What is 602.412.3315?

by francine Hardaway on December 23, 2004

No, it�s not a Jeopardy answer. It�s the inadvertent new phone number for Stealthmode Partners. By �inadvertent,� I mean we didn�t intend to change office phone numbers; for years, I�ve paid extra to avoid doing so. Still, you had best replace the old phone number (602.331.0997) in your Rolodex with this one.

And here�s why. You know me and my proclivity for early adoption. You may also know that I grew up in New York City, where everyone learns to compete during the first three months of life. You compete for subway seats, pre-school reservations, spaces at Ivy League colleges, and scarce seats for hit shows.

As the Jesuits say, �give me a child for the first five years, and I will have him for the rest of his life.� Or something like that. Moving to Phoenix did little to alter my aggressiveness to be first.

A lifelong competitor at sports, business, and verbal one-upsmanship, I was in danger of being eclipsed by one of my daughters, who moved to Amsterdam and changed her phone service to VOIP so she could have free long distance.

She got Vonage, and after the first phone call from her, during which she showed no eagerness to end the call (none of the usual �this is very expensive so I�ll make it short� stuff we used to say about the service formerly known as �Long Distance�), I felt my heart sink. I DIDN�T GET THIS FIRST!!!!!

I had to get it. And now you have to get it, too, because it�s awesome.

Here�s how it works. You order the service, which can be both phone and fax lines (yes, our new fax is 602.218.5272). For unlimited calls, no matter where, the service costs $24.95.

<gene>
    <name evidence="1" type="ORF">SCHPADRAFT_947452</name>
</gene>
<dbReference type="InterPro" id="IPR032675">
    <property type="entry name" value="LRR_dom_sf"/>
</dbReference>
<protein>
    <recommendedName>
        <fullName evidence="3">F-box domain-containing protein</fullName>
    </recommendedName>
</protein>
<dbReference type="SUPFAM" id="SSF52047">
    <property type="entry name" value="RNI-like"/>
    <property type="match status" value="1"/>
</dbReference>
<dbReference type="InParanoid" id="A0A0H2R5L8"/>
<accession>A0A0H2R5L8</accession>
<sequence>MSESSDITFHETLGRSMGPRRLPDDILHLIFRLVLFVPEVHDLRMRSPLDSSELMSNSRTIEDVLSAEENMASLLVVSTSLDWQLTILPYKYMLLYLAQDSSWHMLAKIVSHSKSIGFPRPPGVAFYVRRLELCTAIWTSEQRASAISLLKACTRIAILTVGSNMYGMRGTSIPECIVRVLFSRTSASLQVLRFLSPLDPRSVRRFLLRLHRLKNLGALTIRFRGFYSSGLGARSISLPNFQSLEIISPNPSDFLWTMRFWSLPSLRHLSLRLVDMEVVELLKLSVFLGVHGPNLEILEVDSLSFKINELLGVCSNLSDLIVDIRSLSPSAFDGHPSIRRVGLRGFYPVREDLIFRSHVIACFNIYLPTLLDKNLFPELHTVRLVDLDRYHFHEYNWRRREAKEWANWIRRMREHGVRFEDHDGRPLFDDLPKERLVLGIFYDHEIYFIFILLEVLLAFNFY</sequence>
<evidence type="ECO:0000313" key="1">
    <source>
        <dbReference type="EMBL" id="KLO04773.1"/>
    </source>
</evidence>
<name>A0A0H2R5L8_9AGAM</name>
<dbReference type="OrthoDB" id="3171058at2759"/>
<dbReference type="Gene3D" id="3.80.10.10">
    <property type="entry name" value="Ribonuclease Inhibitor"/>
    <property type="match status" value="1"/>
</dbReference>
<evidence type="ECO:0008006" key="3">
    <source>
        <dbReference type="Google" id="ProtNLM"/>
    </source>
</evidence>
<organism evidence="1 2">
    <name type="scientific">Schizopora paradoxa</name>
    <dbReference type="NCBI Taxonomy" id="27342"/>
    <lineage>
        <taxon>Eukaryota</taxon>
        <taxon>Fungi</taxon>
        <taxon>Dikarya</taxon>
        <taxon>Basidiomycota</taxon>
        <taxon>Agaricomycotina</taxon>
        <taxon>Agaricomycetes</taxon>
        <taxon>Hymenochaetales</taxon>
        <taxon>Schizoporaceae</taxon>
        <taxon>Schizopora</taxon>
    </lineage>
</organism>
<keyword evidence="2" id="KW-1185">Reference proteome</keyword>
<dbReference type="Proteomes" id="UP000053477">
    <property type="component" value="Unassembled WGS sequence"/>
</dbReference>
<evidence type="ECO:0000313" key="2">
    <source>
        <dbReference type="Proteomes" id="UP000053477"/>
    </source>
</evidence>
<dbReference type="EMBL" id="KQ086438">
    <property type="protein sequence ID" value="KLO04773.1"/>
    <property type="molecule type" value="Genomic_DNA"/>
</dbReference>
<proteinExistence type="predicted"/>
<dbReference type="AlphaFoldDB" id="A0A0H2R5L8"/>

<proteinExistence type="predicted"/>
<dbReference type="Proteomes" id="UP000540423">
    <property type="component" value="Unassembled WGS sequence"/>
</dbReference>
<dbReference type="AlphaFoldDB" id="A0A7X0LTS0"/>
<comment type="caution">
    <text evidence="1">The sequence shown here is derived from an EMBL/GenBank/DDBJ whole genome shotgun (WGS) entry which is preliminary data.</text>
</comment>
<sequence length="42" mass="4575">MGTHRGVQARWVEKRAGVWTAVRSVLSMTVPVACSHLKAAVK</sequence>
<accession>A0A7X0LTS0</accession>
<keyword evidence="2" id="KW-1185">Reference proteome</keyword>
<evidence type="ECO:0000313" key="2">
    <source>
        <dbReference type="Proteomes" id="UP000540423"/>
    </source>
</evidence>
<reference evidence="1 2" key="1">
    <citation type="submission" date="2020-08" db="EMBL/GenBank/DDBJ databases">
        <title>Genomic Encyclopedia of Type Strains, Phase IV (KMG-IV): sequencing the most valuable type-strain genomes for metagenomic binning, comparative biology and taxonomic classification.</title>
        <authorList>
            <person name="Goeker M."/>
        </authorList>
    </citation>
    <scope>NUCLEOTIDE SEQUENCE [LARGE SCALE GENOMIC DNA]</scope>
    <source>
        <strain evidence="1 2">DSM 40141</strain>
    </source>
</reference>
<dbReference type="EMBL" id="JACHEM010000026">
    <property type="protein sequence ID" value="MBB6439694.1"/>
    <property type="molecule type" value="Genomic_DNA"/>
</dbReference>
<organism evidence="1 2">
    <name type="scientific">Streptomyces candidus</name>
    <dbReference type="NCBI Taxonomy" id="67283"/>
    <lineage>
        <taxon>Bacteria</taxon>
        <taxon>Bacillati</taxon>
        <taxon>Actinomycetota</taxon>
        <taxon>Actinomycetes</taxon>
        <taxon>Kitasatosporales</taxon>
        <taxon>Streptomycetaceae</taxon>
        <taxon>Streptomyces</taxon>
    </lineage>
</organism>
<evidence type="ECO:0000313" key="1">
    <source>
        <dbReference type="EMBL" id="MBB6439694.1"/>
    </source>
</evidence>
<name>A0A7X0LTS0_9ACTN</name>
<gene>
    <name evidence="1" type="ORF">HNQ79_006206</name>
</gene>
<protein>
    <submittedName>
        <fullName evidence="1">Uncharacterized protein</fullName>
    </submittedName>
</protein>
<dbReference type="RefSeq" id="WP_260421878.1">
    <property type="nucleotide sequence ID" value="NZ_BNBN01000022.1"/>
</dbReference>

A modem arrives in the mail. You connect the modem to an electrical outlet and your computer and your phone. In our case, we also had a wireless network to contend with, but if you send Vonage an email, they send you the instructions for connecting that, as well.

Then you fax a form to Vonage, allowing them to switch your phone number over. This is the same number portability that comes with cell phone providers now.

In the mean time, Vonage gives you a �virtual� number, through which you can send and receive calls and check voicemail. I never told anyone the virtual number, and used it only for outgoing calls. I still got incoming calls on the old number.

A month went by, and my number still hadn�t switched over. Impatient (another one of my legacies from New York), I called Cox Communications and disconnected my old number. I thought if I took matters into my own hands, I could make my number transfer faster.

What a mistake!!!

It turned out that the transfer was in process, and by disconnecting the old number, I lost it. Patience would have been a virtue, but unfortunately I didn�t have it.

So my �virtual� number has become my real number.

I thought my troubles were over. But extension phones don�t work with Vonage either, unless they are the kind that have a base station and wireless handsets. Then you can put the base station near the modem and computer, and distribute handsets all over the office (or in this case, my home). I bought the phone system on EBay; Siemens makes one that many EBayans seem to refurbish and re-sell.

And one last glitch: the other night I was watching Tivo, and a notice came on that I only had a few days of information left before the system would stop recording programs for me. Why? Because Tivo needs a land line! So I had to call Cox and get a basic land line re-connected.

According to my calculations, I will still, after all these escapades, save enough money every month on long distance to make all this worthwhile. And the quality of the calls is indistinguishable from the old technology.

So Merry Christmakah, Hanumas, or whatever it is correct to call it. This year you get two gifts from me: a new phone number and my experience with Vonage so you can avoid my mistakes!

{ 4 comments… read them below or add one }

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